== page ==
On the day that my grandmother would have been 91, I made a dish that reminded me of home and of her. I'm almost embarrassed to say how long it's been since I've had any food that really reminds me of home. About a year or so into college, I became a pescetarian and with the exception of travel, never had meat outside of fish and seafood. I liked living this way, for the most part. But since moving to Portland, it's begun weighing on me more and more that in adopting this lifestyle, I was essentially rejecting a huge part of my culture.
Filipino food is almost all meat-based. I can't remember a single vegetarian dish from my childhood. As I moved further away and my trips home became less frequent, it began to bother me that I'd created a restriction for myself that denied me one of the richest parts of my heritage.
So for the first time ever, I made my own version of misua ("mee-swah"). I thought of it first when I was at a farmers market and found a chayote. I don't think I'd seen once since I lived with my mom and even though I had no idea how to cook it, I bought it. And sent my mom this text.
As it turns out, my mom and grandmother don't really put chayote in misua ever (I was confusing it with patola), but it still turned out okay and it was my first time really attempting anything filipino and I'M REALLY PROUD, OKAY?! As I made this, I called my mom, guessed, called my mom again, and guessed more. If I've learned anything about Filipino cooking from my mom, it's that there aren't really recipes and you can do whatever you want. (My mom sent me a "copy" of the recipe like this.)
And this is a very roundabout way to say this but my heart sang and cried and burst when the misua was done. I realized I used the "wrong" vegetable and the noodles lumped together and it is certainly not the most photogenic dish, but it was my dish. Inspired by the most amazing women I know. On my grandmother's birthday.
I miss her so much. Making and eating this makes me miss her a little less and a lot more at the same time.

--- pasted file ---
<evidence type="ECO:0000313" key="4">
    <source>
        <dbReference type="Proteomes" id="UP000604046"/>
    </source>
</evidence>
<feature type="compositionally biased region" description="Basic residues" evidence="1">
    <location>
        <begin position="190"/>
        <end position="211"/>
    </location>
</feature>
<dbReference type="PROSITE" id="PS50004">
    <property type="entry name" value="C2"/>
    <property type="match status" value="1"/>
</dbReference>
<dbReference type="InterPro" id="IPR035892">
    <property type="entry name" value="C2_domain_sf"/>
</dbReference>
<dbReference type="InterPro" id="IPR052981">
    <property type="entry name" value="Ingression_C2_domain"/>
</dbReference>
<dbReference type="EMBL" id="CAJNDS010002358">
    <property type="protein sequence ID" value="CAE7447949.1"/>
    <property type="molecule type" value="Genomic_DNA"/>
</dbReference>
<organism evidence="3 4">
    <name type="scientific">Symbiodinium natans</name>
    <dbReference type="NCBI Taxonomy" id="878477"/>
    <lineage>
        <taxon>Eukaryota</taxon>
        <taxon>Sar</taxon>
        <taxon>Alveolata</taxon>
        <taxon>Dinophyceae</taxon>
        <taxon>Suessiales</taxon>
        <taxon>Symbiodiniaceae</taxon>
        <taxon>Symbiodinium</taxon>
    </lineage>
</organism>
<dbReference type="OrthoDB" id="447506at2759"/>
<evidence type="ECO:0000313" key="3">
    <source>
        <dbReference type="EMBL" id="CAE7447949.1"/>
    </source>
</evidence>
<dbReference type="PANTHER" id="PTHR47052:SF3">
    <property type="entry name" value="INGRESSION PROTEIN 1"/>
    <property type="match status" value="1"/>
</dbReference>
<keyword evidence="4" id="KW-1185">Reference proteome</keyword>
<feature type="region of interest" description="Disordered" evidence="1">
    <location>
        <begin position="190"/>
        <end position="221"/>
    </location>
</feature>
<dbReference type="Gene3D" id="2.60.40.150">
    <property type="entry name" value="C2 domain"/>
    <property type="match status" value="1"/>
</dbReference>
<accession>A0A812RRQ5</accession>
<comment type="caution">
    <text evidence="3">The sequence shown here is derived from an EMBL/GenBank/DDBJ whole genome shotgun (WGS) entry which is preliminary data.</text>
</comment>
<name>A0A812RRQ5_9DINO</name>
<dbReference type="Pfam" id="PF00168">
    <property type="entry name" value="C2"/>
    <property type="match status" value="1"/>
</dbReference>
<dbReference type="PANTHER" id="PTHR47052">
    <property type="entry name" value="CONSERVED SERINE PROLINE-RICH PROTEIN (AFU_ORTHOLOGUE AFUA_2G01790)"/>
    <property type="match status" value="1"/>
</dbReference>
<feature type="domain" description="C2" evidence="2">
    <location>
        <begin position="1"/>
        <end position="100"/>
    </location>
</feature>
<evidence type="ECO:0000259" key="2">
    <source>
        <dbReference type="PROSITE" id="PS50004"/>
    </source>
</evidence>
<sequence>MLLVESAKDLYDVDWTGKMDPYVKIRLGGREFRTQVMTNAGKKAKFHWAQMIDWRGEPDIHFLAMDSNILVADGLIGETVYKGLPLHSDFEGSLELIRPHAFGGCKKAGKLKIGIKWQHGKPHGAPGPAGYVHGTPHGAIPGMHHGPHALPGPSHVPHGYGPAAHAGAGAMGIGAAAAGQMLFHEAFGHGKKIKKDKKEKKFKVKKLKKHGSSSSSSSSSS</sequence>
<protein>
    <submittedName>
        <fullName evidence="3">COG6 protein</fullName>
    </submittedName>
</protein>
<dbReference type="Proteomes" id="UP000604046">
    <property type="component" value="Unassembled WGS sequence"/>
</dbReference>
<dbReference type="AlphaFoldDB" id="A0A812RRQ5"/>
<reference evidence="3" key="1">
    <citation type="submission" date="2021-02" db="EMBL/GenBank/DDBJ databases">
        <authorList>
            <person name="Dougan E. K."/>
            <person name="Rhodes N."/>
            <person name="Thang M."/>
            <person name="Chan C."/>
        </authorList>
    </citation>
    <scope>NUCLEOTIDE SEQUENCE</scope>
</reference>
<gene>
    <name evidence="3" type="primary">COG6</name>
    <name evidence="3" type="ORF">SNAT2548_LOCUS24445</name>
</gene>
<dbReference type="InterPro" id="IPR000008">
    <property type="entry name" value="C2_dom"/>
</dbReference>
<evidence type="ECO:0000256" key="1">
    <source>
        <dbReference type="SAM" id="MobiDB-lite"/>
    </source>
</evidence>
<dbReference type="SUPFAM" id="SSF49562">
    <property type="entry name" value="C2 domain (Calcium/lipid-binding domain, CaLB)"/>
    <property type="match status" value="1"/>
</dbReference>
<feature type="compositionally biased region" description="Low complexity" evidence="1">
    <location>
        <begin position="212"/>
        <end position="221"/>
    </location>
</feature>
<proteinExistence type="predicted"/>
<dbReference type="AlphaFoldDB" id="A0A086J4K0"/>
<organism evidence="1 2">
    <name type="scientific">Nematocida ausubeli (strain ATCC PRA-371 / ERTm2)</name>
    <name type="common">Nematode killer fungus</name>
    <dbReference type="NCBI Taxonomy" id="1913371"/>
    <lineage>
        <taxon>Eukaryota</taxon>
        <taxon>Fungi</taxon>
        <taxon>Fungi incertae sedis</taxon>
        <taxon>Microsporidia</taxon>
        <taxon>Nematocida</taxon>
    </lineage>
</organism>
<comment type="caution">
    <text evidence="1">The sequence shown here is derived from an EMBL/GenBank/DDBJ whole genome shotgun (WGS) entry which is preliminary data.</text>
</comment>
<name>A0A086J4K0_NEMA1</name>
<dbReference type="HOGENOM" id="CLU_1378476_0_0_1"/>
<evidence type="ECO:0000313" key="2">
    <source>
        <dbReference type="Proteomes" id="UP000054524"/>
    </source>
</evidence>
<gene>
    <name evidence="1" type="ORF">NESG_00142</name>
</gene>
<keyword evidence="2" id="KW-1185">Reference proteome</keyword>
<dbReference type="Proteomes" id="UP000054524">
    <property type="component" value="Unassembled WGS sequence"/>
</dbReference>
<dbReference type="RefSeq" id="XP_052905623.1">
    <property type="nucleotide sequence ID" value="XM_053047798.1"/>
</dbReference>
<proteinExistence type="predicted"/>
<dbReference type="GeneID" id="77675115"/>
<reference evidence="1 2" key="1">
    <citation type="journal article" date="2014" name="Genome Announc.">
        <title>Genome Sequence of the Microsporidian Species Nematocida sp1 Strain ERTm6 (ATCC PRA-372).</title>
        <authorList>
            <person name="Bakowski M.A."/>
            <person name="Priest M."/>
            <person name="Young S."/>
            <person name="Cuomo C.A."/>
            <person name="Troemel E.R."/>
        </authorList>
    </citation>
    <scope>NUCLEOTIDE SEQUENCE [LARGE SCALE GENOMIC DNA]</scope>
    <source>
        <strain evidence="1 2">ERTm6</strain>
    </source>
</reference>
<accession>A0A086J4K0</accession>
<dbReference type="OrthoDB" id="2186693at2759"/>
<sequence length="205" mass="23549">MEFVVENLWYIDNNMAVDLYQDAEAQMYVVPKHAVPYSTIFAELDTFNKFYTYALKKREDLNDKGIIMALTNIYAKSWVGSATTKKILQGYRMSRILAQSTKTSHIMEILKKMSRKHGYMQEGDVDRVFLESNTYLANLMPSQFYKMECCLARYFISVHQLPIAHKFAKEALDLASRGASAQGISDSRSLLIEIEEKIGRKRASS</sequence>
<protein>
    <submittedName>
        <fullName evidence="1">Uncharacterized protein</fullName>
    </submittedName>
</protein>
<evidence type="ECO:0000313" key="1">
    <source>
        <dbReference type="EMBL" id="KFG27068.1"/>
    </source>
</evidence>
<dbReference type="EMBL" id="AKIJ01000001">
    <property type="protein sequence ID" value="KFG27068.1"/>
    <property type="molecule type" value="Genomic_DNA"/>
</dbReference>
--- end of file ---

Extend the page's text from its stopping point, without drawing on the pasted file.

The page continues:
Happy Birthday to the only person I know who's never put a single person before herself. I love you, Mama Hely.
inspired by the best women I know
a splash of olive oil
one small onion, chopped
cloves of garlic, minced
1 chayote, peeled, pitted and cut into cubes
3/4 lbs ground meat (I used pork)
salt and pepper
a handful of the extra fine rice vermicelli
Heat the olive oil in a large pot then add the garlic and onions. Once the onions soften, add the chayote. Simmer on medium heat for about 5 minutes, until the chayote begins to soften. Add the meat, season with salt and pepper, and stir until just cooked. When all of the ingredients have cooked, add enough water to just cover everything by a little less than an inch. Allow to simmer on medium heat for about 10-15 minutes to let the flavors combine. Salt and pepper to taste. When you're about 10 minutes before serving, turn up the heat and allow the soup to boil. Once bubbling, add the noodles and allow to soften and cook for about five minutes.
Share with your friends and serve over white rice (of course).
A big thanks to my friends at Staub for helping me find my perfect dutch oven. This one is gorgeous and works like a dream.
Nothing says joy quite like a four year old eating a beignet.
(A small part of my birthday brunch at Interurban-- though certainly the main attraction.)
I met the Schmidt family at their home just days after little Ren was born. Neve was spunky and excited to be a brand new big sister-- you could see she had so much personality in just watching her run around and help her dad water plants. The visit was brief but so heartwarming seeing a new family become a new family.